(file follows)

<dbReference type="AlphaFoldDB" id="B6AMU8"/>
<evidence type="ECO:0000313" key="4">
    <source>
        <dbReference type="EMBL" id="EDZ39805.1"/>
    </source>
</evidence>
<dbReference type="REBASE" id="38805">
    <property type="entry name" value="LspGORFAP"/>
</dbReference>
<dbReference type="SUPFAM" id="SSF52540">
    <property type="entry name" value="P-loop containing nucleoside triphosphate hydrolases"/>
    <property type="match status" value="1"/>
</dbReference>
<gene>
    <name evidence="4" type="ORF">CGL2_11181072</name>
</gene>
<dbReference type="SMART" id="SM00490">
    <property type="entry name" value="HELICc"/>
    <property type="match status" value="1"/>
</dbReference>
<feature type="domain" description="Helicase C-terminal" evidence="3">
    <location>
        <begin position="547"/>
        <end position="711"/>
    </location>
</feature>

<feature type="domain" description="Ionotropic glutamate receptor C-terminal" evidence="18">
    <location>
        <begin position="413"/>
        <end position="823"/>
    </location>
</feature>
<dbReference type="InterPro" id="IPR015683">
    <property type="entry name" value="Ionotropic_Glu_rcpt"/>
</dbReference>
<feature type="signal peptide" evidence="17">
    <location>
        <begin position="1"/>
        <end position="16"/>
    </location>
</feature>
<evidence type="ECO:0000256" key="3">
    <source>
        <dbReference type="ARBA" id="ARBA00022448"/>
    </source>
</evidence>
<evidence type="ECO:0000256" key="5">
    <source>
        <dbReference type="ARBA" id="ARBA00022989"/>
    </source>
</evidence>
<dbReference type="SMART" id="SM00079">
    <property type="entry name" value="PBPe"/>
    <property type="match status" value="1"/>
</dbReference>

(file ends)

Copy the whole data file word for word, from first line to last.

<dbReference type="AlphaFoldDB" id="B6AMU8"/>
<evidence type="ECO:0000313" key="4">
    <source>
        <dbReference type="EMBL" id="EDZ39805.1"/>
    </source>
</evidence>
<dbReference type="REBASE" id="38805">
    <property type="entry name" value="LspGORFAP"/>
</dbReference>
<dbReference type="SUPFAM" id="SSF52540">
    <property type="entry name" value="P-loop containing nucleoside triphosphate hydrolases"/>
    <property type="match status" value="1"/>
</dbReference>
<gene>
    <name evidence="4" type="ORF">CGL2_11181072</name>
</gene>
<dbReference type="SMART" id="SM00490">
    <property type="entry name" value="HELICc"/>
    <property type="match status" value="1"/>
</dbReference>
<feature type="domain" description="Helicase C-terminal" evidence="3">
    <location>
        <begin position="547"/>
        <end position="711"/>
    </location>
</feature>

<feature type="domain" description="Ionotropic glutamate receptor C-terminal" evidence="18">
    <location>
        <begin position="413"/>
        <end position="823"/>
    </location>
</feature>
<dbReference type="InterPro" id="IPR015683">
    <property type="entry name" value="Ionotropic_Glu_rcpt"/>
</dbReference>
<feature type="signal peptide" evidence="17">
    <location>
        <begin position="1"/>
        <end position="16"/>
    </location>
</feature>
<evidence type="ECO:0000256" key="3">
    <source>
        <dbReference type="ARBA" id="ARBA00022448"/>
    </source>
</evidence>
<evidence type="ECO:0000256" key="5">
    <source>
        <dbReference type="ARBA" id="ARBA00022989"/>
    </source>
</evidence>
<dbReference type="SMART" id="SM00079">
    <property type="entry name" value="PBPe"/>
    <property type="match status" value="1"/>
</dbReference>